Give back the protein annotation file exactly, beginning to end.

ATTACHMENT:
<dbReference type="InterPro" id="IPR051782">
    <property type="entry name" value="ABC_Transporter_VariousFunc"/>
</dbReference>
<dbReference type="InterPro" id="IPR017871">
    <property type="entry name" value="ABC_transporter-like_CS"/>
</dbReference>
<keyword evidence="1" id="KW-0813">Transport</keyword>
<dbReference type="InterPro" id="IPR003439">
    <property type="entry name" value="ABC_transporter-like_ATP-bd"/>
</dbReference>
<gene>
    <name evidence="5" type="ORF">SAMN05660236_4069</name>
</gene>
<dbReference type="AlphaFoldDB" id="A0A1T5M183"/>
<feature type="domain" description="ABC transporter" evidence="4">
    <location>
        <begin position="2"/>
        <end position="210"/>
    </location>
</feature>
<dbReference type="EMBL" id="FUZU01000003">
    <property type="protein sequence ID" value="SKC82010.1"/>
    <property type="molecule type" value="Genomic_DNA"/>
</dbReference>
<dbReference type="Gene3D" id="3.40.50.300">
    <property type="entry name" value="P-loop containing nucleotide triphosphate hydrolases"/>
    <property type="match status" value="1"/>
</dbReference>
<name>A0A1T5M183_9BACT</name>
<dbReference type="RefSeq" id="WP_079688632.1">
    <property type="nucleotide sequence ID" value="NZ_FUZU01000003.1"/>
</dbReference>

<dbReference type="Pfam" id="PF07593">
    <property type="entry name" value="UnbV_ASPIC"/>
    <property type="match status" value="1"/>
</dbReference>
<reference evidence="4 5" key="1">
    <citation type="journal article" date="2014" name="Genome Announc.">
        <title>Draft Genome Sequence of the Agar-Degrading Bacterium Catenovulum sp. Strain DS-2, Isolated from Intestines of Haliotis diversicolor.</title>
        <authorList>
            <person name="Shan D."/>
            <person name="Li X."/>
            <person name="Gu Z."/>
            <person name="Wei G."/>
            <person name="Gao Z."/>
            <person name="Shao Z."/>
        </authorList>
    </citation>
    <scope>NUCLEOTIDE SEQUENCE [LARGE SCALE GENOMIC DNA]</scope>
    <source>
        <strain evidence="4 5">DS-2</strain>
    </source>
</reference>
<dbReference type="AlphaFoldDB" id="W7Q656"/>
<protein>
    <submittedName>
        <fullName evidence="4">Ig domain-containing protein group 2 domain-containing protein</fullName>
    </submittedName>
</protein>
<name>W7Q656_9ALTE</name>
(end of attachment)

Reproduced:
<dbReference type="InterPro" id="IPR051782">
    <property type="entry name" value="ABC_Transporter_VariousFunc"/>
</dbReference>
<dbReference type="InterPro" id="IPR017871">
    <property type="entry name" value="ABC_transporter-like_CS"/>
</dbReference>
<keyword evidence="1" id="KW-0813">Transport</keyword>
<dbReference type="InterPro" id="IPR003439">
    <property type="entry name" value="ABC_transporter-like_ATP-bd"/>
</dbReference>
<gene>
    <name evidence="5" type="ORF">SAMN05660236_4069</name>
</gene>
<dbReference type="AlphaFoldDB" id="A0A1T5M183"/>
<feature type="domain" description="ABC transporter" evidence="4">
    <location>
        <begin position="2"/>
        <end position="210"/>
    </location>
</feature>
<dbReference type="EMBL" id="FUZU01000003">
    <property type="protein sequence ID" value="SKC82010.1"/>
    <property type="molecule type" value="Genomic_DNA"/>
</dbReference>
<dbReference type="Gene3D" id="3.40.50.300">
    <property type="entry name" value="P-loop containing nucleotide triphosphate hydrolases"/>
    <property type="match status" value="1"/>
</dbReference>
<name>A0A1T5M183_9BACT</name>
<dbReference type="RefSeq" id="WP_079688632.1">
    <property type="nucleotide sequence ID" value="NZ_FUZU01000003.1"/>
</dbReference>

<dbReference type="Pfam" id="PF07593">
    <property type="entry name" value="UnbV_ASPIC"/>
    <property type="match status" value="1"/>
</dbReference>
<reference evidence="4 5" key="1">
    <citation type="journal article" date="2014" name="Genome Announc.">
        <title>Draft Genome Sequence of the Agar-Degrading Bacterium Catenovulum sp. Strain DS-2, Isolated from Intestines of Haliotis diversicolor.</title>
        <authorList>
            <person name="Shan D."/>
            <person name="Li X."/>
            <person name="Gu Z."/>
            <person name="Wei G."/>
            <person name="Gao Z."/>
            <person name="Shao Z."/>
        </authorList>
    </citation>
    <scope>NUCLEOTIDE SEQUENCE [LARGE SCALE GENOMIC DNA]</scope>
    <source>
        <strain evidence="4 5">DS-2</strain>
    </source>
</reference>
<dbReference type="AlphaFoldDB" id="W7Q656"/>
<protein>
    <submittedName>
        <fullName evidence="4">Ig domain-containing protein group 2 domain-containing protein</fullName>
    </submittedName>
</protein>
<name>W7Q656_9ALTE</name>